Last Update: September 23, 2014

Arizona becomes 10th state to allow patients with PTSD access to medical cannabis

On July 9, the Arizona Department of Health Services (DHS) agreed to grant access to medical marijuana for those diagnosed with post-traumatic stress disorder (PTSD), making Arizona the 10th state to do so. DHS will begin accepting applications listing PTSD beginning January 1, 2015. Unfortunately, the state legislature missed an opportunity to contribute to scientific research related to PTSD, when legislation allowing for research was killed during the session.

The legislature also failed to advance two sensible bills, one of which would have established a system to tax and regulate marijuana for adults 21 and over, and another, which would have removed criminal penalties for the possession of a small amount of marijuana. HB 2558, sponsored by Rep. Ruben Gallego, would have legalized marijuana by establishing a tax and regulate approach for adults 21 and over. Please take a moment to reach out to your legislators and ask for their support to establish a system that would regulate marijuana similar to alcohol. Another positive bill, HB 2474, sponsored by Rep. Mark Cardenas, would have decriminalized possession of small amounts of marijuana and imposed a non-criminal fine of up to $100 and made other changes to lower penalties for larger amounts.

HB 2333, sponsored by Rep. Ethan Orr, would have used medical marijuana patient registration fees to fund important research on marijuana’s positive effect on those suffering from PTSD – the first such study of its kind in the U.S. Unfortunately, the bill could also have authorized using those same funds to pay for potentially harmful anti-marijuana educational programs. While the bill received a great deal of support in the House of Representatives, it was blocked and ultimately killed by Sen. Kimberly Yee, chairperson for the Senate Education Committee, who refused to advance the bill.

Learn about Arizona's marijuana laws

Arizona has some of the harshest marijuana laws in the country. Unlike most states in the U.S., the criminal penalty for possession of just one ounce of marijuana can be a felony that carries a potential penalty of 18 months in jail and a $150,000 fine. A 2013 report by the American Civil Liberties Union found that over 55% of drug arrests in Arizona are for marijuana possession, and that blacks are 2.4 times more likely to be arrested for marijuana possession than whites. Please ask your legislators to support imposing a civil fine, not criminal penalties and possible imprisonment, for possession of marijuana.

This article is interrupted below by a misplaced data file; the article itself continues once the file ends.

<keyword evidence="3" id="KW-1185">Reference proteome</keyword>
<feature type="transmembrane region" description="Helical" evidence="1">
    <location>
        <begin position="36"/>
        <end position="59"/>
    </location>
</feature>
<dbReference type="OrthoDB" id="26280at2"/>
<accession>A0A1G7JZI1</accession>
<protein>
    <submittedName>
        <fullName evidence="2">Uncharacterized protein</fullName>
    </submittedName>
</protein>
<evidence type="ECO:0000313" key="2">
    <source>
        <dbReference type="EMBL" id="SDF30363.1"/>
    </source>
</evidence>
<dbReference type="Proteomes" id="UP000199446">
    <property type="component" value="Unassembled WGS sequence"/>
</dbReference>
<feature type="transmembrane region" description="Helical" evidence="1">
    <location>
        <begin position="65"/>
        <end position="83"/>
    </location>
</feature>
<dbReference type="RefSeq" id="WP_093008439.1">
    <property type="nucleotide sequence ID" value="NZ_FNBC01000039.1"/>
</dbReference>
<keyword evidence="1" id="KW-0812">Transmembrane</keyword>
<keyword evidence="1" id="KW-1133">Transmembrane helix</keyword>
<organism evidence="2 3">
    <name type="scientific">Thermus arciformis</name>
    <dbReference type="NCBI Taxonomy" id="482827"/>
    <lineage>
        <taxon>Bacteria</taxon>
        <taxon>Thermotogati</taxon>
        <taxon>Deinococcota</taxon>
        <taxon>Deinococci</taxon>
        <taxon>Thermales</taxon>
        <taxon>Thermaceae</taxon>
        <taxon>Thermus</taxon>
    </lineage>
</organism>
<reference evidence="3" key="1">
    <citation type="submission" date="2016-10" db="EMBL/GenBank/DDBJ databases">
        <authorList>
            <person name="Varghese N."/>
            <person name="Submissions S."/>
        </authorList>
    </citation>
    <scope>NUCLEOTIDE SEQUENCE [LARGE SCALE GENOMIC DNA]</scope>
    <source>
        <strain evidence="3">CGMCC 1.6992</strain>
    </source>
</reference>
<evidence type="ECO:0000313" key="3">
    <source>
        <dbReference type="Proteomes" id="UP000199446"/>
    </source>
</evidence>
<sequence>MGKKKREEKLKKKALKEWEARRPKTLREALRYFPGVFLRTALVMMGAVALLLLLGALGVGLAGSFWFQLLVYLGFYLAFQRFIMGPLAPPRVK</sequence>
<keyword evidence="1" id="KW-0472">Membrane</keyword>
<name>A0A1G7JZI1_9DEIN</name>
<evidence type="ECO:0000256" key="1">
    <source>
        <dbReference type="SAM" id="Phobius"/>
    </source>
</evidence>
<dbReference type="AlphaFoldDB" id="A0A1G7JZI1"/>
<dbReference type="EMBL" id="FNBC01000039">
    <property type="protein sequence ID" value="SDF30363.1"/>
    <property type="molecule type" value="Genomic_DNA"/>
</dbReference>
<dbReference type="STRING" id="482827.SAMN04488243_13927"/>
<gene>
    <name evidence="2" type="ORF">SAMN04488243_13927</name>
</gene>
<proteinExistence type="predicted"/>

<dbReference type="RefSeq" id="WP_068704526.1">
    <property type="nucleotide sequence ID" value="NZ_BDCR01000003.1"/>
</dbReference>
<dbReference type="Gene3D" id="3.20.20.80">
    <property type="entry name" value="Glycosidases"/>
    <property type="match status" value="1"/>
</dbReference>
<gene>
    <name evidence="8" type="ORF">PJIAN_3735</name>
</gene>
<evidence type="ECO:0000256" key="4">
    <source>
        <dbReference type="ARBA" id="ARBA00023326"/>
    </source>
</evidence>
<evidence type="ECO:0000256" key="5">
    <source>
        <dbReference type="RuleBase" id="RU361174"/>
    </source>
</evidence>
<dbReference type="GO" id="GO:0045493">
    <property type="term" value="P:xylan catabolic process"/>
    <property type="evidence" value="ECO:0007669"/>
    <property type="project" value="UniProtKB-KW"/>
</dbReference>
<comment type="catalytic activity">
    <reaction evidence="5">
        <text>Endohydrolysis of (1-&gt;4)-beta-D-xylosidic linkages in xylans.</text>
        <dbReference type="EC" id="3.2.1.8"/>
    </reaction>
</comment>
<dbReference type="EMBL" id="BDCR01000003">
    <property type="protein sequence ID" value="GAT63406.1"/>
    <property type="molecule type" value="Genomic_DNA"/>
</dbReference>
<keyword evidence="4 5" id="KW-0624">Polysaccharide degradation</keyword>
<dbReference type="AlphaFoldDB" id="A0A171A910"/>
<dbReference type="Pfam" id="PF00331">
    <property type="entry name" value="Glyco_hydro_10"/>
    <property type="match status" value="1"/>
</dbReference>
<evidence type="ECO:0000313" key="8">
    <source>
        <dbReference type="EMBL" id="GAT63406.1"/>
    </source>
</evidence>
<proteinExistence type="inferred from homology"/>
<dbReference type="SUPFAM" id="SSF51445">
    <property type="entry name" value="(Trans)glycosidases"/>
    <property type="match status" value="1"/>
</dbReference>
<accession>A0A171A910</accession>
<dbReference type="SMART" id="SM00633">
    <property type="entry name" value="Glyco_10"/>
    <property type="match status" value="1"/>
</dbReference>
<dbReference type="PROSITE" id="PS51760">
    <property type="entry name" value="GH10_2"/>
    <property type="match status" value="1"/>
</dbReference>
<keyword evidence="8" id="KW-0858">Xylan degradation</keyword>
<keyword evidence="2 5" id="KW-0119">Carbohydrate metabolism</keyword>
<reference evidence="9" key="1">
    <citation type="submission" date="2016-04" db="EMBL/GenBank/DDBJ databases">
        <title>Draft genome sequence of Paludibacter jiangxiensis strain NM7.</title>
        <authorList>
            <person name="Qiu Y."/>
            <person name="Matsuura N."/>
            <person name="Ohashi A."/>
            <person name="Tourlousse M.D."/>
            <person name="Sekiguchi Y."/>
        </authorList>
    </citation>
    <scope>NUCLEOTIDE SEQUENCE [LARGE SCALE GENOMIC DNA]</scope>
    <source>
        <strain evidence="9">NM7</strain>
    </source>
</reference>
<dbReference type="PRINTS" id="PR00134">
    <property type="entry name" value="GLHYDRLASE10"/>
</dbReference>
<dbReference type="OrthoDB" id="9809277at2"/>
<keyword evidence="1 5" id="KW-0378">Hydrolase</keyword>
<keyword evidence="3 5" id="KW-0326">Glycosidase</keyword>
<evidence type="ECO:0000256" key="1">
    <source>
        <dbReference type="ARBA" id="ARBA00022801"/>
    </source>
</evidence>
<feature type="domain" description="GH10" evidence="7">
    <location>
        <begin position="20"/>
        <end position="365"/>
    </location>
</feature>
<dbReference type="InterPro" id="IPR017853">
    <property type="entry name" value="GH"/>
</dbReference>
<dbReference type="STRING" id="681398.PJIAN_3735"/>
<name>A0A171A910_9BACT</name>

Polls gauging support for replacing marijuana prohibition with regulations in Arizona tend to show majority support. In a May 2013 poll, 56% of Arizonans supported legalization. A January poll showed 51% opposed, while a poll in February showed the reverse, with 51% in favor of legalization.

Medical marijuana in Arizona

In 2010, Arizona voters approved Prop. 203, an MPP-drafted and funded initiative to allow the medical use of marijuana. To learn about the program, visit the Department of Health Services’ medical marijuana web page. The Arizona Department of Health Services is considering changes to agency rules which for the most part represent improvements to the program, including by allowing more patients to qualify for a reduced fee. Those changes, once complete, will go into effect in late 2014. The department is expected to accept additional applications which could allow up to 126 dispensaries, beginning on May 18, 2015 and ending on June 1, 2015.

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